Boeing representatives involved with the ALTB said further testing is expected in April and May to explore the laser's range, pointing ability, etc.

The demonstration of the airborne laser's tactical strength in February was impressive from a technology standpoint but still doesn't overcome a major practical problem cited by Gates in curtailing the program. Because the system is designed to hit threatening missiles in their boost phase, the military would have to have a fleet of huge planes with lasers standing by in enemy air space to have a chance at detecting and hitting a target.

Tunable FEL at Sea

Advances in accelerator technology and the tunability of free electron lasers (FELs) have attracted the interest of the U.S. Navy for a FEL weapon system to thwart cruise missiles, pirates, small attack boats, and other threats to its warships. The Office of Naval Research awarded contracts in April 2009 to Boeing and Raytheon to develop prototypes for a weapons-grade FEL.

Still in the preliminary design phase, the goal of the program is to provide a future naval fleet with an onboard, speed-of-light defense capability using tunable, megawatt-power lasers. Such a FEL weapon system could only generate such powers, however, from a ship with adequate power generation, which does not yet exist.

The ONR said in a statement that the maximum power requirements for operation of FEL shipboard are estimated to be on the order of 15-20 mW. "When combined with the future electrical demands such as ship propulsion, advanced radars, Electromagnetic Rail Gun (EMRG), etc., the power requirement for FEL exceeds current shipboard capacity. Initial studies indicate that fielding the Next Generation Integrated Power System (NGIPS), currently under development, along with the weapon/sensor suite selection and shipboard power management, will meet the requisite FEL power requirements."

Both companies are working on the design of a 100-kW-class FEL device to demonstrate the scalability of a system and its advantages in the ocean air.

Boeing announced March 18 (after the print edition of this magazine was on the press) that it had successfully completed its preliminary design. "The Free Electron Laser will use a ship's electrical power to create, in effect, unlimited ammunition and provide the ultra-precise, speed-of-light capability required to defend U.S. naval forces against emerging threats, such as hyper-velocity cruise missiles," Fitzmire said. "The successful completion of this preliminary design review is an important milestone in developing a weapon system that will transform naval warfare."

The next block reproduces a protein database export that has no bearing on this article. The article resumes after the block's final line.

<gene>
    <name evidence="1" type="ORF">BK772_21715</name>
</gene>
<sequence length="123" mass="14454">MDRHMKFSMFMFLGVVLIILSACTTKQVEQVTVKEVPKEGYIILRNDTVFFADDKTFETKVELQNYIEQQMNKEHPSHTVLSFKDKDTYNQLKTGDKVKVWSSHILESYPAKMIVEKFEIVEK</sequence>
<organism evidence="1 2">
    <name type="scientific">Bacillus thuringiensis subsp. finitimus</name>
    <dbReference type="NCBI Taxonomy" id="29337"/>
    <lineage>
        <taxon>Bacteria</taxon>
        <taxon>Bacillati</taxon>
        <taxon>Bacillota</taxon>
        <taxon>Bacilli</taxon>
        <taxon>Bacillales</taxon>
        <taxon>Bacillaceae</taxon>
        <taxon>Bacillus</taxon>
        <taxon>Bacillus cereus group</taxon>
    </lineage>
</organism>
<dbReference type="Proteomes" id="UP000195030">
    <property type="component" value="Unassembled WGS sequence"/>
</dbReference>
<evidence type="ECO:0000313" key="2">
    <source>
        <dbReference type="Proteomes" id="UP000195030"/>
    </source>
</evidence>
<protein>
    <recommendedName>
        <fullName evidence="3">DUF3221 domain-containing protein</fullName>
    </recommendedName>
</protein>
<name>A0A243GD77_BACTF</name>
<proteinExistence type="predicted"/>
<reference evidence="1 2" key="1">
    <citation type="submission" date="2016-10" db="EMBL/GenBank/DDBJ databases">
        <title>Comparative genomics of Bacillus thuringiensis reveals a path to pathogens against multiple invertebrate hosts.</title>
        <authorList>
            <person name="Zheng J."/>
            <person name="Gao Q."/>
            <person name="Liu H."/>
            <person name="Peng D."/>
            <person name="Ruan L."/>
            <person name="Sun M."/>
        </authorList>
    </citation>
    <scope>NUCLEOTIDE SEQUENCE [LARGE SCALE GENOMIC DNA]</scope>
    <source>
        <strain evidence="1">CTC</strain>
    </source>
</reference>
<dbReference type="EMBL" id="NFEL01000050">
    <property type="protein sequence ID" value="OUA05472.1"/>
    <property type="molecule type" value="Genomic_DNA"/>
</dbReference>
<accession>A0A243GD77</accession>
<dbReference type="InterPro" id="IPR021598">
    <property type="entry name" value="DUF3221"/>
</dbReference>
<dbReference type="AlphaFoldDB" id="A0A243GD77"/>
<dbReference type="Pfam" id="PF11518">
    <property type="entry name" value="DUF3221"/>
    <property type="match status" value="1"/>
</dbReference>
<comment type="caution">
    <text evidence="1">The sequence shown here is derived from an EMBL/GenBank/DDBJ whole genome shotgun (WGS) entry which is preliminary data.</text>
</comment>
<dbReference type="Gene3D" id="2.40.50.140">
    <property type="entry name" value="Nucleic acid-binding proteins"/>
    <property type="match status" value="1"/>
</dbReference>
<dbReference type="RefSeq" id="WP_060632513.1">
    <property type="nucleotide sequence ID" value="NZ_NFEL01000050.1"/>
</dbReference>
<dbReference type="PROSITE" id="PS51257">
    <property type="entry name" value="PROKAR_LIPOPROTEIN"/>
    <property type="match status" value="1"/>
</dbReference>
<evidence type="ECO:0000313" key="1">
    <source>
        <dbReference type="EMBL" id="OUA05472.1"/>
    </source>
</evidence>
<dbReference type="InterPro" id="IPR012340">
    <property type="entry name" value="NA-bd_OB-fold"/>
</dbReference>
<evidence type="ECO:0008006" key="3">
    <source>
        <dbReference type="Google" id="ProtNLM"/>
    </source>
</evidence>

Boeing Missile Defense Systems' Directed Energy Systems unit in Albuquerque and the Boeing Research & Technology group in Seattle support the FEL program. The company has partnered with U.S. Department of Energy laboratories, academia, and industry to design the laser.


ATL Scorches Target Vehicle

The Advanced Tactical Laser is one of two airborne chemical laser weapons under development. The Air Force wants to use this smaller weapon against stationary and moving targets on the ground.

The ATL is designed to destroy, damage, or disable targets on the battlefield and in urban operations with little to no collateral damage.

Boeing successfully tested the ATL in August and September 2009 from a C-130 Hercules aircraft, scorching holes in the target vehicles to disable them.


Intricate Beam Control

The beam control/fire control (BC/FC) system on the Missile Defense Agency's airborne laser testbed stretches from the rotatable turret on the front of the Boeing freighter to an area behind an airtight bulkhead that protects the crew from possible chemical leaks.

It tracks a target, measures range to the target, compensates for atmospheric turbulence, and points and focuses the megawatt-class laser beam.

Developed by Airborne Laser Testbed partner Lockheed Martin, the BC/FC system has 127 intricately coated mirrors, lenses, beam splitters, and other optical components. The optical elements range in size from one inch to the 67-inch-diameter gold-plated primary mirror. Each mirror in the adaptive optics system has 256 actuators capable of moving 5000 times a second to compensate for the atmospheric disturbance.

A 59-inch-diameter conformal window in the turret that took nearly four years of development protects the primary mirror and a 12.2-inch secondary mirror that form a large telescope.


SPIE Defense, Security, SensingFunding Outlook In Defense R&D

A special session on business and funding opportunities in defense, security, and sensing will be held at SPIE Defense, Security, and Sensing in Orlando, FL, 7 April.

Paul McManamon, formerly of the Air Force Research Lab in Ohio, will chair the session for companies, universities, national labs, and anyone interested in opportunities with the U.S. government. Representatives from several military research agencies will speak about the technical problems they are working on and present an overview of the R&D programs.

Zachary J. Lemnios, CTO for the Department of Defense, will also speak about 21st century challenges at a plenary session 6 April.


Technical Articles in SPIE Newsroom

Go to the SPIE Newsroom for the latest news and technical articles about lasers, defense, security, and other topics of interest to optics professionals. For instance, see: "Anti-aircraft laser introduced at UK air show" (20 July 2010).

The SPIE Newsroom offers video interviews with entrepreneurs and research innovators, industry technical reports, short research articles, updates on new products, and news feeds organized around lasers, security and defense, and 11 other technical areas.

Free technical articles are added to the Web site daily, and options are available to receive monthly e-mail alerts on specific topics.

The SPIE Newsroom also publishes a list of the most-downloaded technical articles from the previous month. See what your colleagues are reading.


Kathy Sheehan
is managing editor of SPIE Professional. 

Write to us at spieprofessional@spie.org


DOI: 10.1117/2.4201004.03